For one, search results differ between users. Google personalizes them to a person's location, search history and other factors, after all. Then, there's the whole issue of mobile vs. desktop rankings.
SERP dynamics are different too.
The search engine expands their search results constantly, after all. To see it, consider the two examples below. One represents above the fold search results from 2017. The other shows the same SERP page in January 2019.
2017 view of the Google SERP on the term "shoes".
Today's 2019 view of the Google SERP on the term "shoes".
A stark difference, isn’t it?
Two years ago, top of the page included organic listings only. A brand achieving high rankings there would, most likely, enjoy significant traffic from the keyword.
Today, there are no organic results there at all. As a matter of fact, the first blue link starts far down the page, below the top fold of results.
In short, with all the various SERP elements – video carousel, ads, featured snippets and so on - ranking on position one doesn’t guarantee achieving strong search visibility.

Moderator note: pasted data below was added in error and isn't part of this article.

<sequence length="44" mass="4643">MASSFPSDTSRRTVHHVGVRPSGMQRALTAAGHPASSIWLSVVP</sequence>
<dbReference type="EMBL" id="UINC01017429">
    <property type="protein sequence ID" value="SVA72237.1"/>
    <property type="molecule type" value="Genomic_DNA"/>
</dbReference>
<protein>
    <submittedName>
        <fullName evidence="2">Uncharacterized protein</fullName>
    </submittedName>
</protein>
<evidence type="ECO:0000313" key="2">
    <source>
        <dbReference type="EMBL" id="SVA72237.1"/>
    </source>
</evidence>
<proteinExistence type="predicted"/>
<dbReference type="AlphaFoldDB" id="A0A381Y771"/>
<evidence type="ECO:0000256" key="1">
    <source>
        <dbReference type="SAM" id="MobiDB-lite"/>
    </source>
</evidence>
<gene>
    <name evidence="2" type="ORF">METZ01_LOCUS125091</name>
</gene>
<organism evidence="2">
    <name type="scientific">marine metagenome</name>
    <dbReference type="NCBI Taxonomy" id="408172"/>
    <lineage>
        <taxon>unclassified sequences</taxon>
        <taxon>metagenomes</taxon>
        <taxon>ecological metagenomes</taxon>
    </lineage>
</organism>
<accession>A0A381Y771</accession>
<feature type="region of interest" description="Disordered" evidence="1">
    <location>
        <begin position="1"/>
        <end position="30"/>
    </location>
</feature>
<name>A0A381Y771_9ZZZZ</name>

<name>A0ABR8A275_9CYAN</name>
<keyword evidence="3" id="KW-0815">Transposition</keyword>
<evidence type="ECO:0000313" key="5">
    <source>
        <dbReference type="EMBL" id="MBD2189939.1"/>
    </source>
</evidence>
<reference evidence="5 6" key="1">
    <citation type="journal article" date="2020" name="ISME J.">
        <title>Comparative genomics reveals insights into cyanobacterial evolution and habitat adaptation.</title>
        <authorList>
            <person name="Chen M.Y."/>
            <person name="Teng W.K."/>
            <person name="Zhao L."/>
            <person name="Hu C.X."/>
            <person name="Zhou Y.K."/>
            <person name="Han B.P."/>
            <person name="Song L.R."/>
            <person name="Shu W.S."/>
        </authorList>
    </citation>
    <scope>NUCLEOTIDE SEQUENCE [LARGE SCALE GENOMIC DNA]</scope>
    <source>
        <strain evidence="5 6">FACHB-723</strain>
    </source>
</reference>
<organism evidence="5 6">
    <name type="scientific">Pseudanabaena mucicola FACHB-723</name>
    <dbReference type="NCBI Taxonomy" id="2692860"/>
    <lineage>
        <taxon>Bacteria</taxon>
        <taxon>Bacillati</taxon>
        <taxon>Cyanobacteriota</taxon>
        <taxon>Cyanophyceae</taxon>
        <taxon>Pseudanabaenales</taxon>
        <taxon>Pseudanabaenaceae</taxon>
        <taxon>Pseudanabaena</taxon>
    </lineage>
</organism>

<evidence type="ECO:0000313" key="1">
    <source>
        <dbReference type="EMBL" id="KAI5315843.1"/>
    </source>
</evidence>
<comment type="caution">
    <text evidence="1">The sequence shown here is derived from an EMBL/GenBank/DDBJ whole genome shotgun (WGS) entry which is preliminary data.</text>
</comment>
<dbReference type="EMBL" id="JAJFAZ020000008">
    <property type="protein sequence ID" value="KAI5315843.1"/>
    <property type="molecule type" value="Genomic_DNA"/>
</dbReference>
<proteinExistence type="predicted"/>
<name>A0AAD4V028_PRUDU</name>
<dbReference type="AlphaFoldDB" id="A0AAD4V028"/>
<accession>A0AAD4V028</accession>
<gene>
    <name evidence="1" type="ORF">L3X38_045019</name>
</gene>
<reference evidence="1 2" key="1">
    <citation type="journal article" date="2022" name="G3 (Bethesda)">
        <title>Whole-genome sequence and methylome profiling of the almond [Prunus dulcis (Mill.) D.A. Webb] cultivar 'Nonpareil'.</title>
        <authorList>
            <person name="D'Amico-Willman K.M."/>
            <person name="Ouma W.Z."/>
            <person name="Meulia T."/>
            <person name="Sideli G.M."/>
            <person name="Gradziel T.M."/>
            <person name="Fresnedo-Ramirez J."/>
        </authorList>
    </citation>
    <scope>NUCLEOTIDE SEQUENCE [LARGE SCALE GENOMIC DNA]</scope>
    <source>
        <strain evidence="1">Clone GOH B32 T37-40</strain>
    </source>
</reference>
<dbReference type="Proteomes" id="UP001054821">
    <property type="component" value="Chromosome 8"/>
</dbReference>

As a Result, The Value of Rankings Has Changed
Since search rankings change between two users, their computers, and locations, it's almost impossible to confirm with any certainty what is the one true keyword ranking of a page.
What's more, a page can rank for tens or hundreds of phrases now, many of which you haven't even thought of when optimizing it.
All in all, in the past, we could associate ranking at the top of SERPs with almost guaranteed increase in organic traffic. Today, however, we can never be that certain about it.
Unfortunately, there’s even more bad news for SERP chasers.
This New Dynamic in SERPs Affects More Than Rankings
Such reduced visibility results in lower engagement. As a result, fewer users are noticing your listing.
The above, in turn, could translate in a smaller click-through rate, traffic, and results.
Let me prove it to you.
In the early years of eye tracking for SERPs, studies observed what was called a "golden triangle" or F pattern, where searchers would glance first at the top organic results, then over to the ads in the right sidebar, and then to a lesser extent, back down to a few more organic results.